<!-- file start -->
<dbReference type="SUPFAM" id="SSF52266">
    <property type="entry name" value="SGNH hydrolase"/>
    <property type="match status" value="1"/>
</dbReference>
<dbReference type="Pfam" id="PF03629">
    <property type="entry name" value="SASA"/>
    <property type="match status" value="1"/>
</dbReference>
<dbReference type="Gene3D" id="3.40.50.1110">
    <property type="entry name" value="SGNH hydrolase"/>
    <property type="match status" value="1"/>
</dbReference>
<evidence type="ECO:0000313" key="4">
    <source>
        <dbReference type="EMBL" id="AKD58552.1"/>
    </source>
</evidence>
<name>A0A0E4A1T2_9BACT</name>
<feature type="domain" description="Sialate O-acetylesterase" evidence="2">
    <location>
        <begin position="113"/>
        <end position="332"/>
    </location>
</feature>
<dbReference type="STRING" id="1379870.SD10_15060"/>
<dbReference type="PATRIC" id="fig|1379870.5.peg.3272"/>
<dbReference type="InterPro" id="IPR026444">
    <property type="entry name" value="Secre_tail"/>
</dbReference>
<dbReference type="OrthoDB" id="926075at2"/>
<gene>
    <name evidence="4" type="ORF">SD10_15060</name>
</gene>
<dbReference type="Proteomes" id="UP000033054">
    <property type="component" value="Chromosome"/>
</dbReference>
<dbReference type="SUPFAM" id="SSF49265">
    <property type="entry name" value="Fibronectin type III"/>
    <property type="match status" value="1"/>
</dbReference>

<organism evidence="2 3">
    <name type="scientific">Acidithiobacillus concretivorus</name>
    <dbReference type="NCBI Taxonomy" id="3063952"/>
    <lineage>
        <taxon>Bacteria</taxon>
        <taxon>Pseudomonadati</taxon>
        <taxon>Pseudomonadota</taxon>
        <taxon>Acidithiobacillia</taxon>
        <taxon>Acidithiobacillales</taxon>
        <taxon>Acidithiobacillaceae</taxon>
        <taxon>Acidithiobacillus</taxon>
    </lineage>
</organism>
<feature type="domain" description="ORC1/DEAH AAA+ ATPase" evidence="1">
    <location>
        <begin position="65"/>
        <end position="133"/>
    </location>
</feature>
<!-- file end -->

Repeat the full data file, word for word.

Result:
<dbReference type="SUPFAM" id="SSF52266">
    <property type="entry name" value="SGNH hydrolase"/>
    <property type="match status" value="1"/>
</dbReference>
<dbReference type="Pfam" id="PF03629">
    <property type="entry name" value="SASA"/>
    <property type="match status" value="1"/>
</dbReference>
<dbReference type="Gene3D" id="3.40.50.1110">
    <property type="entry name" value="SGNH hydrolase"/>
    <property type="match status" value="1"/>
</dbReference>
<evidence type="ECO:0000313" key="4">
    <source>
        <dbReference type="EMBL" id="AKD58552.1"/>
    </source>
</evidence>
<name>A0A0E4A1T2_9BACT</name>
<feature type="domain" description="Sialate O-acetylesterase" evidence="2">
    <location>
        <begin position="113"/>
        <end position="332"/>
    </location>
</feature>
<dbReference type="STRING" id="1379870.SD10_15060"/>
<dbReference type="PATRIC" id="fig|1379870.5.peg.3272"/>
<dbReference type="InterPro" id="IPR026444">
    <property type="entry name" value="Secre_tail"/>
</dbReference>
<dbReference type="OrthoDB" id="926075at2"/>
<gene>
    <name evidence="4" type="ORF">SD10_15060</name>
</gene>
<dbReference type="Proteomes" id="UP000033054">
    <property type="component" value="Chromosome"/>
</dbReference>
<dbReference type="SUPFAM" id="SSF49265">
    <property type="entry name" value="Fibronectin type III"/>
    <property type="match status" value="1"/>
</dbReference>

<organism evidence="2 3">
    <name type="scientific">Acidithiobacillus concretivorus</name>
    <dbReference type="NCBI Taxonomy" id="3063952"/>
    <lineage>
        <taxon>Bacteria</taxon>
        <taxon>Pseudomonadati</taxon>
        <taxon>Pseudomonadota</taxon>
        <taxon>Acidithiobacillia</taxon>
        <taxon>Acidithiobacillales</taxon>
        <taxon>Acidithiobacillaceae</taxon>
        <taxon>Acidithiobacillus</taxon>
    </lineage>
</organism>
<feature type="domain" description="ORC1/DEAH AAA+ ATPase" evidence="1">
    <location>
        <begin position="65"/>
        <end position="133"/>
    </location>
</feature>